Galbraith, a former U.S. diplomat and Capitol Hill staffer, argues most of the off-season work is duplicative and a waste of time and money. As an example, he cites a controversial lakeshore protection bill that passed the House this year but stalled in the Senate.
The legislation grew out of an exhaustive study and report by the Agency of Natural Resources that documented the environmental threats to Vermont’s lakes and put a $156 million annual price tag on remediation. But with property owners in revolt, Senate leaders punted the bill to a study committee — the newly formed Lake Shoreland Protection Commission Working Group. Its first meeting is June 17.
“We already knew that our lake-water quality was probably the worst in the East. We had proposals that needed to be done,” Galbraith says. “But because there wasn’t the will to do it, we went with another study.”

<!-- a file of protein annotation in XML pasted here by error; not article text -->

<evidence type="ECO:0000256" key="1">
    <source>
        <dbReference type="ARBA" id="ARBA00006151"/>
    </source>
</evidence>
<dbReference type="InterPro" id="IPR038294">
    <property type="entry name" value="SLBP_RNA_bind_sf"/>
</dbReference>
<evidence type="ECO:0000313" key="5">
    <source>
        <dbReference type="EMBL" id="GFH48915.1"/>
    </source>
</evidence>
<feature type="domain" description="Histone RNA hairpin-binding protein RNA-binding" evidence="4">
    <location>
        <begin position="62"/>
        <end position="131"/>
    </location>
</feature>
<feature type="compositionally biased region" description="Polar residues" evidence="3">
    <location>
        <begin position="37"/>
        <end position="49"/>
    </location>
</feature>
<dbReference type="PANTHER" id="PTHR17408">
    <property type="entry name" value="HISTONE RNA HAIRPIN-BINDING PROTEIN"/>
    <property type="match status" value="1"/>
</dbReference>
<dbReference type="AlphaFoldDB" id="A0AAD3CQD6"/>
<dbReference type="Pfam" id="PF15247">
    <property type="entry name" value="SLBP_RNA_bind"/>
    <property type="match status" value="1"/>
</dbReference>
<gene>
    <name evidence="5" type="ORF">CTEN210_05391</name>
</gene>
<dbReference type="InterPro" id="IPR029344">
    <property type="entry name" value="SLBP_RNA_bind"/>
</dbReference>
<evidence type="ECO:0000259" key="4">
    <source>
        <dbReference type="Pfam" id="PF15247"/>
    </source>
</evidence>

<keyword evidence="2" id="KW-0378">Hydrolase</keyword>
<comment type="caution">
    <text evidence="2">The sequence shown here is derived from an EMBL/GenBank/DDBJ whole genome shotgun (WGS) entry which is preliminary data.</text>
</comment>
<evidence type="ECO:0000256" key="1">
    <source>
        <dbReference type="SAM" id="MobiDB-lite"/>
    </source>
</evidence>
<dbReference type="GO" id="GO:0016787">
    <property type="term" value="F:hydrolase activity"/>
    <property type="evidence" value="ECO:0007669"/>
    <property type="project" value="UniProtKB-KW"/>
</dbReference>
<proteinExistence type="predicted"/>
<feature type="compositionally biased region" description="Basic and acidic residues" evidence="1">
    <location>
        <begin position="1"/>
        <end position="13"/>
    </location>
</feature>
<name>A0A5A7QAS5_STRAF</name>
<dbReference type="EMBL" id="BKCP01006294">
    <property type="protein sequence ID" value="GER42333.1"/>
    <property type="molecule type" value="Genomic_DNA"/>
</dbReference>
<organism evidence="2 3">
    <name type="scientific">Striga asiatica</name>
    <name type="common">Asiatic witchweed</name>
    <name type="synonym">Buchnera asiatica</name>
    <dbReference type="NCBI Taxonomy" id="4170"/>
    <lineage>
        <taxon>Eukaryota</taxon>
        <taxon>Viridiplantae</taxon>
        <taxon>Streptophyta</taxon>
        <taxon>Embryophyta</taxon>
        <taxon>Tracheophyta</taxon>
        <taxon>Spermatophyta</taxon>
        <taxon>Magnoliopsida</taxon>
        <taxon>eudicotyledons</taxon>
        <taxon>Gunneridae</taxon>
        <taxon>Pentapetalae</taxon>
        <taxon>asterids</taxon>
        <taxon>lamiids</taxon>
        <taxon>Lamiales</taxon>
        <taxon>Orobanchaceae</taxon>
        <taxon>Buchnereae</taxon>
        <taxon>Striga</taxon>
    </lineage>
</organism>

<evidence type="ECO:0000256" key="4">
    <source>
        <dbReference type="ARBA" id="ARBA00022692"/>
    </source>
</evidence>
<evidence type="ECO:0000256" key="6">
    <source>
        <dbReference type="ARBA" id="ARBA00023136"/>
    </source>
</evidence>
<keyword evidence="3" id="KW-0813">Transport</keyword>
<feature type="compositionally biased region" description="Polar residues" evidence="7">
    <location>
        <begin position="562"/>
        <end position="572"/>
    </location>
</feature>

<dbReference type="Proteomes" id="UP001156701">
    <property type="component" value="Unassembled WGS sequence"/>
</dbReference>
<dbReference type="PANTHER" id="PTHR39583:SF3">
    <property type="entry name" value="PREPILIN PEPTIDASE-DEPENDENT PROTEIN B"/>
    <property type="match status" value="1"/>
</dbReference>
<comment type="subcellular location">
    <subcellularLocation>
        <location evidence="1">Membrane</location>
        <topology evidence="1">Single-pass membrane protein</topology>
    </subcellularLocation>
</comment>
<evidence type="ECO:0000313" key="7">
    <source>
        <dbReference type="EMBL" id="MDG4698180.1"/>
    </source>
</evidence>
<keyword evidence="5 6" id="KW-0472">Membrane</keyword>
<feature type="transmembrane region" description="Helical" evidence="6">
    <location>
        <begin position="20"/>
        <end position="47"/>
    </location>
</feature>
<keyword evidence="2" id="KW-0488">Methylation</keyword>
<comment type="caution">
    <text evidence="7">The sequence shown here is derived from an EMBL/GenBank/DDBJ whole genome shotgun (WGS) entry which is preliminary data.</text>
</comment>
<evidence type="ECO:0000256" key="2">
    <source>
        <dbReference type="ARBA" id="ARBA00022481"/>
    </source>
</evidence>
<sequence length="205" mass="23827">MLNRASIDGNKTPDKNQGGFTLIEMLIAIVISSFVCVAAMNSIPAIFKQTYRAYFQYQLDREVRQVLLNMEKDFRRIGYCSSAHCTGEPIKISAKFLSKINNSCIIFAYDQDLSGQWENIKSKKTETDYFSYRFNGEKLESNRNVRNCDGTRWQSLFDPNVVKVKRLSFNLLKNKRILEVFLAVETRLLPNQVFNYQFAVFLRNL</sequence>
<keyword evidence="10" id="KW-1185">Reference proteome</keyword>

Sen. Diane Snelling (R-Chittenden) disagrees with her colleague’s overall assessment, saying summer studies offer lawmakers a chance to focus on complex issues with fewer distractions. Snelling contends the lakeshore bill was mired in so much misinformation that it was “practically impossible” for the Senate to act. Lawmakers needed more time to separate fact from fiction and to educate the public. The work group will hold five public meetings around the state over the summer.
“This needs a different kind of conversation to get even close to where we need to go,” says Snelling, a member of the working group. “We’re going out to hear testimony from people closer to where they live, instead of having them come to us at the Statehouse. So I see that as a way of extending the conversation to the public.”